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on 9 April 2013
The Rachel Papers was first published in 1973. As an up-and-coming literary critic, with a famous novelist father and a job on the TLS, Martin Amis's debut novel was always going to set the literati aflutter. The book itself was an assured performance and one that openly signposted the themes Amis would rework over the next forty-years. It may be a defiantly adolescent book, solipsistic and arrogant, over-written and pretentious, but it is also very funny. In fact, its humour redeems it, as there are many flaws, some of which have continued to undermine Amis's oeuvre to this day.
Charles Highway is a nineteen-year-old on the cusp of turning twenty. But before he reaches the 'noisome Brobdingnagian world' of adulthood, he feels a cathartic urge to relate the turmoil of the past few months, a tumultuous period beset by existential terrors. Nevertheless, his primary concern, despite the worries of his Oxford entrance exams and his dysfunctional family, has been the seduction of Rachel Noyes. Their relationship, though, for all its frantic interplay, merely provides Charles with a springboard for his philosophical speculations, puerile rants, and disquisitions on gender. Amusing, yes, but they leave Charles looking increasingly abhorrent, a feeling reiterated by the novel's callous denouement.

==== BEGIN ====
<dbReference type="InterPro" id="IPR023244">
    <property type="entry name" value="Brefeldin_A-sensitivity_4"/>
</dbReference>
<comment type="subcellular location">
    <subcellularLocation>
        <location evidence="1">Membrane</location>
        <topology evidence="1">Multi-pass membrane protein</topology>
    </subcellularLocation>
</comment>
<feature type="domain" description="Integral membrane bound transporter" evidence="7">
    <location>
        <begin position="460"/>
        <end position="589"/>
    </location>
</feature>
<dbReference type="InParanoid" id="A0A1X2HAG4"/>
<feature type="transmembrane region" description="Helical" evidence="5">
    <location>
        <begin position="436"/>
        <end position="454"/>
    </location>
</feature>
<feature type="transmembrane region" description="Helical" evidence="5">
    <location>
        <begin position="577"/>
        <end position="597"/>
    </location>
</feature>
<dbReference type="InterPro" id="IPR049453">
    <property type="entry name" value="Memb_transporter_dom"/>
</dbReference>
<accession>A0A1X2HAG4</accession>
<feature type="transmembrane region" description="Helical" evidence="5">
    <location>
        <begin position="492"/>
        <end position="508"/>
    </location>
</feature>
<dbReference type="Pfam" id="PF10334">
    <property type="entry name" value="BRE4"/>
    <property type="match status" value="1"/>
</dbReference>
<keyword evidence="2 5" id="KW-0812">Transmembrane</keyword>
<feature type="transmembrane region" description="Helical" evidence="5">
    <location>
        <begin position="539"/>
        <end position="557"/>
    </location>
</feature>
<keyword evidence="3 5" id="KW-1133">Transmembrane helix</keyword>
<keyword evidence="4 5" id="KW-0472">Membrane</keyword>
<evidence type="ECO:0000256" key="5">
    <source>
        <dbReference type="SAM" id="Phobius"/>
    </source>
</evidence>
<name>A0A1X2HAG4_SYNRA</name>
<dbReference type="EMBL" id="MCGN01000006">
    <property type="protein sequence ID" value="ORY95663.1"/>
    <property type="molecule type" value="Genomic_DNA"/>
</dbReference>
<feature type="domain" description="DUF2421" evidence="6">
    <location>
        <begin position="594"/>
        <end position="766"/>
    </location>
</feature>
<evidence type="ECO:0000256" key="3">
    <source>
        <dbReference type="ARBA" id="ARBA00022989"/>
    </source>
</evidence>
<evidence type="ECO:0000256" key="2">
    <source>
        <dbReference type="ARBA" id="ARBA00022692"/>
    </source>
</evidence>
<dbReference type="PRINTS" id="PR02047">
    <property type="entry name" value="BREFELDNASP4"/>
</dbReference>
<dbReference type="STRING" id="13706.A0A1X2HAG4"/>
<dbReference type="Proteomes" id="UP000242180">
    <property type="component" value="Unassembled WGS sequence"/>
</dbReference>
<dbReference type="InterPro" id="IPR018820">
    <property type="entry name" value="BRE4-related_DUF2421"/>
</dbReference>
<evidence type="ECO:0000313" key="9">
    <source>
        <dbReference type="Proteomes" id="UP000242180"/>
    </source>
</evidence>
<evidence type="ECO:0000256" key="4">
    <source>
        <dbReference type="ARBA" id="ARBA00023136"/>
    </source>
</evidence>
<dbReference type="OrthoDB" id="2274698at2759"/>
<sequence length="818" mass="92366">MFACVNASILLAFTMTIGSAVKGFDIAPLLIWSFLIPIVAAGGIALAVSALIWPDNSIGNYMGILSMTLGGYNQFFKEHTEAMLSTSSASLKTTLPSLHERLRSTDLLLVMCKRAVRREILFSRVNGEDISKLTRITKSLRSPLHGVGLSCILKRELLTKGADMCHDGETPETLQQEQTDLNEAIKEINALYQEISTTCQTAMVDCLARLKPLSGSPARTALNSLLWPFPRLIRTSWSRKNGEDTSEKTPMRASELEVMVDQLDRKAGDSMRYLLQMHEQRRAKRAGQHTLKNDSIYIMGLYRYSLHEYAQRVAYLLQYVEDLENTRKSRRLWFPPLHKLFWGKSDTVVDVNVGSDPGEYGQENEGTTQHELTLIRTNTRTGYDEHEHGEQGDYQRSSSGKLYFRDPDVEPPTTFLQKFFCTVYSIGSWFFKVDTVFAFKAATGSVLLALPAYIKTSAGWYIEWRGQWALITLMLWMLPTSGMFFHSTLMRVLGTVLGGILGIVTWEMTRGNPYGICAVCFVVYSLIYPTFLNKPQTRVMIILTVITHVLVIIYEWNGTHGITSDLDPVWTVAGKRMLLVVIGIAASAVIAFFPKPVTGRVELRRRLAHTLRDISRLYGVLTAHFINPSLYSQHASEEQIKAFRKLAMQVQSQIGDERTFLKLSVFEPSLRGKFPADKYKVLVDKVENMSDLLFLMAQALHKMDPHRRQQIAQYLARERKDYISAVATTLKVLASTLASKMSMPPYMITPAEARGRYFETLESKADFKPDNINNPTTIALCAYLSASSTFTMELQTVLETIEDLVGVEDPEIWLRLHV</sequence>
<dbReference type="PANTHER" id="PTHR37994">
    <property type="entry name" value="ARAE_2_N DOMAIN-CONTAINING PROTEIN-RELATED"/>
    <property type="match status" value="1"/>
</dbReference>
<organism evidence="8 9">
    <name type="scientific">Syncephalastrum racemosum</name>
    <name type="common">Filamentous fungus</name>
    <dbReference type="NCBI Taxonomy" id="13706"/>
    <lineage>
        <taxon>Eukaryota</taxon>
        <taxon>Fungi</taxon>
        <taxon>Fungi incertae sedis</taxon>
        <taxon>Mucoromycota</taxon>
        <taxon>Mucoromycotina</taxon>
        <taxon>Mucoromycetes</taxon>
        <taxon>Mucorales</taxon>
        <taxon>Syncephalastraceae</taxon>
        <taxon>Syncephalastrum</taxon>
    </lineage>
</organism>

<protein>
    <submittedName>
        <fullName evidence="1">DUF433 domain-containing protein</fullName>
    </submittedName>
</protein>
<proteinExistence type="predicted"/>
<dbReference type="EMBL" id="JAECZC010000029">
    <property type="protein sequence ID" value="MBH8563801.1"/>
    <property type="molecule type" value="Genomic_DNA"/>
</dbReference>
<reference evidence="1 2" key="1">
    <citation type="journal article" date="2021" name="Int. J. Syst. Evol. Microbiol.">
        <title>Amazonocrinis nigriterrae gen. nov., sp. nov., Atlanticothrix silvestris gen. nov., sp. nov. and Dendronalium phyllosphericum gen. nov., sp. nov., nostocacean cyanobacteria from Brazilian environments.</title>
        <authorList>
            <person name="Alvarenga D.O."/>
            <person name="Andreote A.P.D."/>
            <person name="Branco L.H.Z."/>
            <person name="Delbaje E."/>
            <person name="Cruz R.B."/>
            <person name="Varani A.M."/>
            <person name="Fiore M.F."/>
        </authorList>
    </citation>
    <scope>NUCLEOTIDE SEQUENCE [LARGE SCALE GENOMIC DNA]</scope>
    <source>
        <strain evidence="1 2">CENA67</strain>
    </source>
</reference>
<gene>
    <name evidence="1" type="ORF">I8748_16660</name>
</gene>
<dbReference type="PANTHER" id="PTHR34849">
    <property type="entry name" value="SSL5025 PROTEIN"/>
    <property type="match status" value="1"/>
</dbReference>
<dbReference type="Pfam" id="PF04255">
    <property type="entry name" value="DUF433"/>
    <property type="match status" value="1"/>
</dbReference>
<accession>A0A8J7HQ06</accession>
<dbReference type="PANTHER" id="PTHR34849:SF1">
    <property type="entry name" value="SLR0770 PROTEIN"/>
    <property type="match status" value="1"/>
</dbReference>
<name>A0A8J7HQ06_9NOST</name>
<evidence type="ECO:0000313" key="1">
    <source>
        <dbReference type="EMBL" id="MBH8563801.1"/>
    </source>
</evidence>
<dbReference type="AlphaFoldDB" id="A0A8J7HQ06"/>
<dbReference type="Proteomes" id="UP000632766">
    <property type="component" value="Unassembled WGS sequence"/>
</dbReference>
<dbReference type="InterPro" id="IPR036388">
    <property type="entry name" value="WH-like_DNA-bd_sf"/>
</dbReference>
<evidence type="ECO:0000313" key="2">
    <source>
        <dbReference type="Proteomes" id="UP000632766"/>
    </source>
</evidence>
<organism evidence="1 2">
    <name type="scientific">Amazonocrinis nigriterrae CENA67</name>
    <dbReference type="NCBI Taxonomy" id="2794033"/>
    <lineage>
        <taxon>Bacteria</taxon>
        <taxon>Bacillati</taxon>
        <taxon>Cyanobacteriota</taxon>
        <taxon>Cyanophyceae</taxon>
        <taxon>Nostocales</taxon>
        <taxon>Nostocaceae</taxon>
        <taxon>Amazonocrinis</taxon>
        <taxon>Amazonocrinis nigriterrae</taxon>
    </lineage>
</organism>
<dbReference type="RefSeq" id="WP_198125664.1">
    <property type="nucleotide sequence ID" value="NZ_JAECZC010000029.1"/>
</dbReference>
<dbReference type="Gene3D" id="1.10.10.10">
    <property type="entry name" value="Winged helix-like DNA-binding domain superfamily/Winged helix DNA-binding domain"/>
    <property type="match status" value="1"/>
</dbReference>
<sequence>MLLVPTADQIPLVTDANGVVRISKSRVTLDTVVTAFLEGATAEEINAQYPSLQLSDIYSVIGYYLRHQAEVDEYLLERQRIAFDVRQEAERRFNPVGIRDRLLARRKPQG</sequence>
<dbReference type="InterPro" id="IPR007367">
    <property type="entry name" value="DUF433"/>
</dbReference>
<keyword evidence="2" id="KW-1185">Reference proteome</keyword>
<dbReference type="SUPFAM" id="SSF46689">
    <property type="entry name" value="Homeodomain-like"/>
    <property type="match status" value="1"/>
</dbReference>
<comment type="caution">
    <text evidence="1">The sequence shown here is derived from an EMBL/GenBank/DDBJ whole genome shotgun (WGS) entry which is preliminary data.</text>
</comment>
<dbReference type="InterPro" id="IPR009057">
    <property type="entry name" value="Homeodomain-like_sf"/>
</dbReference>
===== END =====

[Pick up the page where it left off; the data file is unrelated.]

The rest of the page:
As a critic, Amis has always been rather scathing of cliché. The Rachel Papers, however, is strewn with clichés and loose writing. On the very first page we have 'avoids like the plague' followed by the sloppy alliteration of 'haggard hippies' and 'precarious queers getting their caps and crowns'. The novel may be narrated by Charles Highway, and therefore not Martin Amis, but there is rarely much distance between the styles of Amis's narrators and his own acerbic prose. So: is Amis poking fun at Highway's literary pretensions, or are these genuine faults in the text?
Although it is unwise to read a book with the author's life in mind, there is simply too much here to miss. Charles criticises Vanessa for her 'mid-Atlantic accent', yet this is the authorial accent of all Amis's fiction; furthermore, the narrative also pinpoints two of Amis's most enduring foibles: his incapability 'of using words without stylizing' them and having a 'vocabulary more refined than...[his] emotions'. Even so, Amis's youthful cockiness is easily forgiven. The novel may have its blotches, but it was a necessary apprentice work, and one that opened up the pathway to his undisputed masterpiece: Money.